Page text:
“Children of Blood & Bone, is a story told in a world where magic no longer exists. Years ago, this was not the case. Once, magic and the Gods were celebrated. Now, Diviners (those with Maji blood, but no magic) are treated poorly, and all the Maji have been killed. One of those including our main protagonist, Zélie’s, mother. Determined to find a way to bring back magic, Zélie, along with her brother Tzain, and Orïsha’s only princess, Amari (gone rogue), set out on a quest against all odds. Told from Zélie, Amari and Amari’s brother and crown prince, Inan’s viewpoints, Tomi Adeyemi weaves together a tale so beautifully and tragically relevant, it will leave you craving for answers and more.”

    Vroman’s Bookstore image Jen, Vroman’s Bookstore
  24. The Tattooist of Auschwitz

    “Just, wow. By the time I got to this novel I had forgotten it was based on true events! The story is overwhelming, all the more for it's truth. All of the turns that seemed so confusing to me, I learned, are a result of Heather Morris' careful and accurate telling of memories born in chaos. Lale and Gita are truly magical. Make sure you follow through to the VERY end!”

    Innisfree Bookshop image Casey, Innisfree Bookshop
  25. The Witch Elm

    “Reading Tana French means disappearing into another life for a while. Her stories aren’t meant to be slick or flashy, but deliberate, intricate studies of characters and their motivations. The Witch Elm is no different, as it follows the unraveling of Toby starting the night he surprises two burglars in his apartment. As you learn the secrets and weaknesses of Toby and his family, you begin to realize that while finding out what happened is enjoyable and surprising, finding out the how and the why is even better.”

    Avid Bookshop image Tyler Goodson, Avid Bookshop
  26. Transcription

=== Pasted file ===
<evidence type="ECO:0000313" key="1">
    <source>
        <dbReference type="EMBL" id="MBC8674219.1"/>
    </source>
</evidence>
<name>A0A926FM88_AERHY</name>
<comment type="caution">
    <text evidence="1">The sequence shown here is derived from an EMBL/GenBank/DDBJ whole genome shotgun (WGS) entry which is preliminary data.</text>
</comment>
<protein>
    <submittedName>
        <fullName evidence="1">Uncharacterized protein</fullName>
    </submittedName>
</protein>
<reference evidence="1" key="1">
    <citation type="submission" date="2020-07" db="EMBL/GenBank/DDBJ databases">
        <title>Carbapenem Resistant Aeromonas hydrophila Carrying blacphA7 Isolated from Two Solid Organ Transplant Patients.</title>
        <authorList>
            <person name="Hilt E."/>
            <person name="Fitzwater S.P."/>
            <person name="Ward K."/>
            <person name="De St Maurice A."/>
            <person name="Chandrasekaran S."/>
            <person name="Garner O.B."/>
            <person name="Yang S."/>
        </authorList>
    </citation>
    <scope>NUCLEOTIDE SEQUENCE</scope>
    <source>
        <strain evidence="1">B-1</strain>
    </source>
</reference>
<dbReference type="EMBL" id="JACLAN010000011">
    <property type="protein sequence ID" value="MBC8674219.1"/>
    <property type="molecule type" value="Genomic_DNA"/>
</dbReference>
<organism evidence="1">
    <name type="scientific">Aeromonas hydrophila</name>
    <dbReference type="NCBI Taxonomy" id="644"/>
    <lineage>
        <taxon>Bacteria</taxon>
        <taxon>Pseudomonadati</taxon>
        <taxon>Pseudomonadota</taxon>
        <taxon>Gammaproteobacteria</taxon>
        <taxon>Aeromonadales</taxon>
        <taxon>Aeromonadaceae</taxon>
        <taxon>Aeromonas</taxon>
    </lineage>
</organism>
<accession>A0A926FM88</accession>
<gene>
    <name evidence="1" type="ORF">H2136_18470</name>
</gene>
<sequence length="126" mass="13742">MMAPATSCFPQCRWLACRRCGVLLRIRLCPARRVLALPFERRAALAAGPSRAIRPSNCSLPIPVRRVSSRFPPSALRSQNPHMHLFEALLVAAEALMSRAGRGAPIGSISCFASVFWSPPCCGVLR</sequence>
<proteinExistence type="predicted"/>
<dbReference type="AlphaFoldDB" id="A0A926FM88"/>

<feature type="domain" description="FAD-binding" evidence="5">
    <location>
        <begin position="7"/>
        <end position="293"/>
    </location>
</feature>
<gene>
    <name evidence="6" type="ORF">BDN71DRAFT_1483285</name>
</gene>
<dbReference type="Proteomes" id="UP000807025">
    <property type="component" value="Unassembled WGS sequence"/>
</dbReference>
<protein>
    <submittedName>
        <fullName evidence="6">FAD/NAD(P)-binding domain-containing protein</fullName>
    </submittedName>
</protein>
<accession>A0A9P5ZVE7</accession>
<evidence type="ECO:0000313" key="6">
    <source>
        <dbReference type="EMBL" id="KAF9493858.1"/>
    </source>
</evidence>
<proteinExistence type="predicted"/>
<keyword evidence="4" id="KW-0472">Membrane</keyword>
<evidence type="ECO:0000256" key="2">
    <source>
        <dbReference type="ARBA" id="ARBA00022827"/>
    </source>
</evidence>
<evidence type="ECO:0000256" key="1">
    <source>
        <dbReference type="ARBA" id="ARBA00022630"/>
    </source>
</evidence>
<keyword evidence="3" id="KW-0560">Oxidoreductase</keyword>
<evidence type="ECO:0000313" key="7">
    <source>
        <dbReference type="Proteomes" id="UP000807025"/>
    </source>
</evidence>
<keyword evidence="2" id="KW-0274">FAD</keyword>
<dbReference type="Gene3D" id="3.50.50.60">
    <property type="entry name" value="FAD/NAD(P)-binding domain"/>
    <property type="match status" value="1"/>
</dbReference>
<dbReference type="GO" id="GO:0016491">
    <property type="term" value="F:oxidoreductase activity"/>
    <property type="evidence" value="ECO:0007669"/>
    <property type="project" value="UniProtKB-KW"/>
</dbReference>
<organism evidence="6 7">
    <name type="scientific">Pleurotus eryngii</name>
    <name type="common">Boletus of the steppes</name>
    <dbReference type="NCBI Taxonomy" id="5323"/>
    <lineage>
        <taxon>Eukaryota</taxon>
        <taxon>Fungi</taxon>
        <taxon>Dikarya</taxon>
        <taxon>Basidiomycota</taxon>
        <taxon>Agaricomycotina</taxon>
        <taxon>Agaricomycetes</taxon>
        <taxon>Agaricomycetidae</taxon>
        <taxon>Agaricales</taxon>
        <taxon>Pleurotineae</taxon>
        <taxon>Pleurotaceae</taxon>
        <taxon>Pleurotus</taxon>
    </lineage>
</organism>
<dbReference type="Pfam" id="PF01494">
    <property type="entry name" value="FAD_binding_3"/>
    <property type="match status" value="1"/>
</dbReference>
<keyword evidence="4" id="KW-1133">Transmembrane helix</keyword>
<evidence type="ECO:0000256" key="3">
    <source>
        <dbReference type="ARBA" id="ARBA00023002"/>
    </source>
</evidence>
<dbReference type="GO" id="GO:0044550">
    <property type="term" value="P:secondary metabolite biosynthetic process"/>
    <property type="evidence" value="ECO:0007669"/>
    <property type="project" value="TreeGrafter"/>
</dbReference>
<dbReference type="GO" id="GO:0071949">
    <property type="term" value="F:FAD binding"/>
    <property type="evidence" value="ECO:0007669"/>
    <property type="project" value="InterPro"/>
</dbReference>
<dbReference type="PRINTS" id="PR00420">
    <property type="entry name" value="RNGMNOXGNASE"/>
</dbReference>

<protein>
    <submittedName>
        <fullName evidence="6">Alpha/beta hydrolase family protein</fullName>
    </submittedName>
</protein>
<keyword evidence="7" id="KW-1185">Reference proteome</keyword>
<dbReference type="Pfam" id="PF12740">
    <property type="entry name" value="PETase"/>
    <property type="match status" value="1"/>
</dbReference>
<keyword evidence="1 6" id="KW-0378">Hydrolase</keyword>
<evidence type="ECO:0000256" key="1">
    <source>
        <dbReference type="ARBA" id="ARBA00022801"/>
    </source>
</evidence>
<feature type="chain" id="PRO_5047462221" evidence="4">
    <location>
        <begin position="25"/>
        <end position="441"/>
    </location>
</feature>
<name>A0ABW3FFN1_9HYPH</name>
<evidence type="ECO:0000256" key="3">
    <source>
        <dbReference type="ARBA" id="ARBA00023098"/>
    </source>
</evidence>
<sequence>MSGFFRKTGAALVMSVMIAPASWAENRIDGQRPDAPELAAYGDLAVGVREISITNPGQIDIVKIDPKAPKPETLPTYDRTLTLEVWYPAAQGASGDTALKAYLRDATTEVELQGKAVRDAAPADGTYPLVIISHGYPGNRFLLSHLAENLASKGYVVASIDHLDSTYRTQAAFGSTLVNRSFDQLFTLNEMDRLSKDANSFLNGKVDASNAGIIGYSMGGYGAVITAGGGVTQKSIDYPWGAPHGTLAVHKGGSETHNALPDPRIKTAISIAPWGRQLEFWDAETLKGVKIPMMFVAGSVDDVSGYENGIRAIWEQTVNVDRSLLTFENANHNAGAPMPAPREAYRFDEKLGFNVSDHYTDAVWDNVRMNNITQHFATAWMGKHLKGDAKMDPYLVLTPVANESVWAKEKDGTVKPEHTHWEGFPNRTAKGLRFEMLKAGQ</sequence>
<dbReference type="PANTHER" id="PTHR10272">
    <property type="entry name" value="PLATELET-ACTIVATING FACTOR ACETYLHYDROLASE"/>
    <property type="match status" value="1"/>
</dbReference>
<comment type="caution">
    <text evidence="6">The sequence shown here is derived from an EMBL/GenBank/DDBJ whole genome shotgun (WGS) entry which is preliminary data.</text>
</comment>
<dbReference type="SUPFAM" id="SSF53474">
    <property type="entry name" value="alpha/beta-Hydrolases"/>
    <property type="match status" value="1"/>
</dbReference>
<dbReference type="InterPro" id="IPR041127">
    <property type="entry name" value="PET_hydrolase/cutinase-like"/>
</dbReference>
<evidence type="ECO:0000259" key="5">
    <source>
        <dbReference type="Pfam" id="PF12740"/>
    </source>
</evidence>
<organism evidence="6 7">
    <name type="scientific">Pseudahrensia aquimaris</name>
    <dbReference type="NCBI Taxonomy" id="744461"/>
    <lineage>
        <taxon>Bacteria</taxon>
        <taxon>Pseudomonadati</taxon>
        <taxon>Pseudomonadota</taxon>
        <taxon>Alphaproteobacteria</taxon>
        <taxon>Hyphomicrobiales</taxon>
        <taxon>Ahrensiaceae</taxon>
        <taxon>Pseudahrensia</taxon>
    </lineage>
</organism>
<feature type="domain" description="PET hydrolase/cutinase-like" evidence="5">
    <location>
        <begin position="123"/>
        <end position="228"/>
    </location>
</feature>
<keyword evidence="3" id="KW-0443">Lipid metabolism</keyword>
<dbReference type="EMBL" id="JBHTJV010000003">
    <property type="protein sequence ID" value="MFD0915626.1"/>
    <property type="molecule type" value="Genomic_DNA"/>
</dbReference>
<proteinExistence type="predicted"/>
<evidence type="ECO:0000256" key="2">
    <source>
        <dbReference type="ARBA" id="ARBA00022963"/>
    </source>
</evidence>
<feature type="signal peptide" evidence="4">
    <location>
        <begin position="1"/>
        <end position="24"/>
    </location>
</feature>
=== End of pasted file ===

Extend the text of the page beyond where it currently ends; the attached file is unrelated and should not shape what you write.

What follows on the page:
“In Transcription, Kate Atkinson brings the past of mid-20th-century Britian so thoroughly to life that she almost seems to be reporting rather than inventing. Her details are so rich and her hand so certain that, as readers, we are there — we are walking those streets, sitting in those smoky rooms. And, most of all, we are completely caught up in the emotional power of the tensions and fears of that past. With Juliet Armstrong, Atkinson has given us a remarkable addition to the canon of British spies.”

    Rakestraw Books image Michael Barnard, Rakestraw Books
  27. If you enjoyed A Really Good Day, then you’ll love How to Change Your Mind.

    “Take an over-medicated, moody, middle-aged mother of four, add a month of experimental microdosing with LSD and it makes for A Really Good Day by Ayelet Waldman. This mesmerizing memoir of mental exploration tackles the taboo topic of drug use in our society, the frightening rise of prescription pills and the devastating addictions developing during the War on Drugs. A rollicking ride through the realm of self-realization, Waldman’s creative quest for sanity is painfully honest, hysterically funny and deeply human. I loved it!”

    McLean & Eakin Booksellers image Kristin, McLean & Eakin Booksellers
  28. The Woman in the Window

    “The Woman in the Window is being touted as one of the hottest releases of early 2018, and with excellent reason. A modern take on Hitchcock's Rear Window, with many nods to classic noir film, A.J. Finn's debut novel is told through the eyes of a narrator trapped inside her beautiful house by a severe case of agoraphobia and separated from her estranged husband and young daughter. She copes with her condition by spying on her neighbors and living vicariously through their drama, until the night she witnesses what appears to be a murder and finds herself swept up in its wake. Once this story gets rolling, it will bowl you over. Fans of psychological thrillers should take note of this banger of a tale!”

    Schuler Books image Whitney Spotts, Schuler Books
  29. Killers of the Flower Moon

    “One of the most horrific chapters in American history is brought back to the national consciousness with alarming detail in Killers of the Flower Moon. After the Osage Indian Nation strikes oil, its members become rich beyond their wildest dreams, only to encounter a vast and murderous conspiracy that will leave more than 60 members of the nation dead. David Grann reconstructs those murders and the subsequent investigations with astonishing care and reveals the depths of a conspiracy that stretched from Oklahoma to Washington, D.C. This story will certainly be one of the most important books of 2017.”